“How old do you feel?”
“I feel 20. … We show a very mature side of us because we’re here working,” Manassero said. “And so probably for that reason, we look a little older.”
“How old does Tiger look?”
“His age,” Manassero said diplomatically.
YEAH, BABY!: The last time the Open was played at Muirfield in 2002, Justin Rose arrived in grand style, behind the wheel of a Jaguar decked out like one of the cars from the “Austin Powers” movies.
“The nose was so long in that Jag, I think … I touched the front wall as I was parking up,” Rose recalled with a laugh.
This time, befitting his status as the reigning U.S. Open champion, the Englishman is being driven to and from the course.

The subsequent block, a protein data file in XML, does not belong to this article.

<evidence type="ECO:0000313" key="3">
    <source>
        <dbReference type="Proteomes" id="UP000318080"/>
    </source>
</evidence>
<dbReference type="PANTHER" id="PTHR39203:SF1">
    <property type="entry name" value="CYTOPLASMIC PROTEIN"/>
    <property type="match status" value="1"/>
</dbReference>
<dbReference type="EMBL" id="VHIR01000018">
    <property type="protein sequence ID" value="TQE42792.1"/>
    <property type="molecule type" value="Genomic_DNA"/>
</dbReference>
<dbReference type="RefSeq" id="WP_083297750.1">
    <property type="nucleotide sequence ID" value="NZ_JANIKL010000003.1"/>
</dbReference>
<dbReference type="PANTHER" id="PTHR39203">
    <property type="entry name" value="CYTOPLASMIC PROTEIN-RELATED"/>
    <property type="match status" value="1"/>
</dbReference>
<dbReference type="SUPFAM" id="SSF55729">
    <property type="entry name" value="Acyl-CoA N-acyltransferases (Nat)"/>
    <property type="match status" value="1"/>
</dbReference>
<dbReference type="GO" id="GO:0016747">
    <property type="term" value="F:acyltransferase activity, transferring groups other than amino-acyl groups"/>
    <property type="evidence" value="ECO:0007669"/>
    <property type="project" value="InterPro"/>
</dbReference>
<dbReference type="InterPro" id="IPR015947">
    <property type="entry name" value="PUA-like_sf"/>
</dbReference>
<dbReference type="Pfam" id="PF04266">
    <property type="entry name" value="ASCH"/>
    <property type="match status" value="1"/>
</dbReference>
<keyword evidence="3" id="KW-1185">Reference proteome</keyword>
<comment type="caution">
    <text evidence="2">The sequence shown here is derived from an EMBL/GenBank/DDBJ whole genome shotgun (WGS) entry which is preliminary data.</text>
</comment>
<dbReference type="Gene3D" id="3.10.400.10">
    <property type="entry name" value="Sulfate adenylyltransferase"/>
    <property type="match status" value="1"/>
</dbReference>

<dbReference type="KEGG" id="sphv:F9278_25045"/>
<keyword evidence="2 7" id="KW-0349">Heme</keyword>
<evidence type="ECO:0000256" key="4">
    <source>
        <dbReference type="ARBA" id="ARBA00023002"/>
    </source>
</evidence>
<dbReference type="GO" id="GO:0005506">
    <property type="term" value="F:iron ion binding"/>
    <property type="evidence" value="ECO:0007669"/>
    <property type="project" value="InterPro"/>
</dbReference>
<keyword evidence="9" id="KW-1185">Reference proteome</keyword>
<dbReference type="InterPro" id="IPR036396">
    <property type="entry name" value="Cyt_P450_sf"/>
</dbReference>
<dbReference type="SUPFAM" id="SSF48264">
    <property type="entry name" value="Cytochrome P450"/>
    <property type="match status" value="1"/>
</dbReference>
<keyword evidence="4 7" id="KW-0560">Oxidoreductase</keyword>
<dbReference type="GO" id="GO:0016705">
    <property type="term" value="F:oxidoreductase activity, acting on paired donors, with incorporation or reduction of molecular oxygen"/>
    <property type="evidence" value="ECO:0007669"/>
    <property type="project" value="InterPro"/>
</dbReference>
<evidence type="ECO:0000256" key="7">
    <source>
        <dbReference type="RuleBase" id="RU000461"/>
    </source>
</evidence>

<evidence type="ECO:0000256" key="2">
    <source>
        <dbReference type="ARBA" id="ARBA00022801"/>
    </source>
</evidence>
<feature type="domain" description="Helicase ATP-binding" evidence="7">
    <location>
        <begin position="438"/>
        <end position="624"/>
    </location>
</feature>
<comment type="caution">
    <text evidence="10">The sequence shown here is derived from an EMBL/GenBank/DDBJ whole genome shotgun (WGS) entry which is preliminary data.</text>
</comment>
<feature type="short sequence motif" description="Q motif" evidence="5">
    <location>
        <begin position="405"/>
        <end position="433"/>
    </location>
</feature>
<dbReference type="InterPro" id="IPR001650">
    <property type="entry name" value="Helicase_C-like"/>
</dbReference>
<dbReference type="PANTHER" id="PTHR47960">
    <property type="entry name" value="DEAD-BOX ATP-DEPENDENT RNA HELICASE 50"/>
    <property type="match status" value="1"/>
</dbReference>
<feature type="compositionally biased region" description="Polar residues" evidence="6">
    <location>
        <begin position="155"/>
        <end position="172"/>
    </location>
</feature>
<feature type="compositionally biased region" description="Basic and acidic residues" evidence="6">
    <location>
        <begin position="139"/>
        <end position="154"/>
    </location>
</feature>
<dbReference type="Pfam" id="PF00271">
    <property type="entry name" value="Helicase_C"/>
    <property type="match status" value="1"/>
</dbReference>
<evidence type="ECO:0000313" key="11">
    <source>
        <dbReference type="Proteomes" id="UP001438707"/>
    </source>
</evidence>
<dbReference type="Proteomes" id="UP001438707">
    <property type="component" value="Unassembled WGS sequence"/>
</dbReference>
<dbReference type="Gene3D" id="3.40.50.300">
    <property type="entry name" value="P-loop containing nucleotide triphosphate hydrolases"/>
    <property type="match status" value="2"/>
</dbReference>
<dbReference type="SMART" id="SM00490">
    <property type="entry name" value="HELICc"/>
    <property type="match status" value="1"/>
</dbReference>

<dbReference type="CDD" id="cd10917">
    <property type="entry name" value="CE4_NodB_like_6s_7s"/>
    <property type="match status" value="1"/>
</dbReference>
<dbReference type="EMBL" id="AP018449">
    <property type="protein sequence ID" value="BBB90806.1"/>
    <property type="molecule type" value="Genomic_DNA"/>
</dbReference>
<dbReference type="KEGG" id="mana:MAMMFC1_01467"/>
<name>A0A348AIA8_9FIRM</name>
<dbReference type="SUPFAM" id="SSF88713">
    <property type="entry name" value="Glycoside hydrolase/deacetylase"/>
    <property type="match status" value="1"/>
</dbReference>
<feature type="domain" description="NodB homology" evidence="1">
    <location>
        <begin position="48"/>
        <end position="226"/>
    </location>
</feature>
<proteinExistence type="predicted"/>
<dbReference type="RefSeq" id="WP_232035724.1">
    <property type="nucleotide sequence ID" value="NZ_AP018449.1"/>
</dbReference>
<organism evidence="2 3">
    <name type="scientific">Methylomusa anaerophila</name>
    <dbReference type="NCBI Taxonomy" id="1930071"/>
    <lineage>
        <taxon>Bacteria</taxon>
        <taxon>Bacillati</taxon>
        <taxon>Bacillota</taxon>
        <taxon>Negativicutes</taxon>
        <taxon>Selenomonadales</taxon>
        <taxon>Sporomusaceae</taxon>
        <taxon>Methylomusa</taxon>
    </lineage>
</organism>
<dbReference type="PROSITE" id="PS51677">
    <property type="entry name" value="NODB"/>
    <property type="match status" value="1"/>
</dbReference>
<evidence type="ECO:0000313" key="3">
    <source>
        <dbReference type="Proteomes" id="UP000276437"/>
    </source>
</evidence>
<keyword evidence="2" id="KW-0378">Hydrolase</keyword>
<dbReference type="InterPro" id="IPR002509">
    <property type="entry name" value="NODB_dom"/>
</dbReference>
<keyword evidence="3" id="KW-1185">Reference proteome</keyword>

“I think I’ll be a little bit more under the radar,” Rose said.
DON’T TRY THIS AT HOME: The tournament doesn’t start until Thursday, yet the most entertaining shot at the British Open may already have been hit.
It belonged to short-game wizard Phil Mickelson, who won the Scottish Open last Sunday and arrived at the 17th green during a practice round to find his ball nestled in light rough halfway up a small knob alongside the putting surface. The left-hander grabbed a wedge and with his back to the flag, feathered a shot that arched softly and landed behind him and rolled to within a few feet of the pin.
It was captured on video by golf blogger Geoff Shackelford (see it here: http://bit.ly/1aIRehR ). Scott Piercy, one of Mickelson’s playing partners during Monday’s round, tried replicating the shot without success.
“I haven’t hit it in so long, I just looked at it and thought I’d give it a try. I didn’t know anybody was filming,” Mickelson said.
“Hopefully,” he added a moment later, “I won’t have to hit that shot this week.”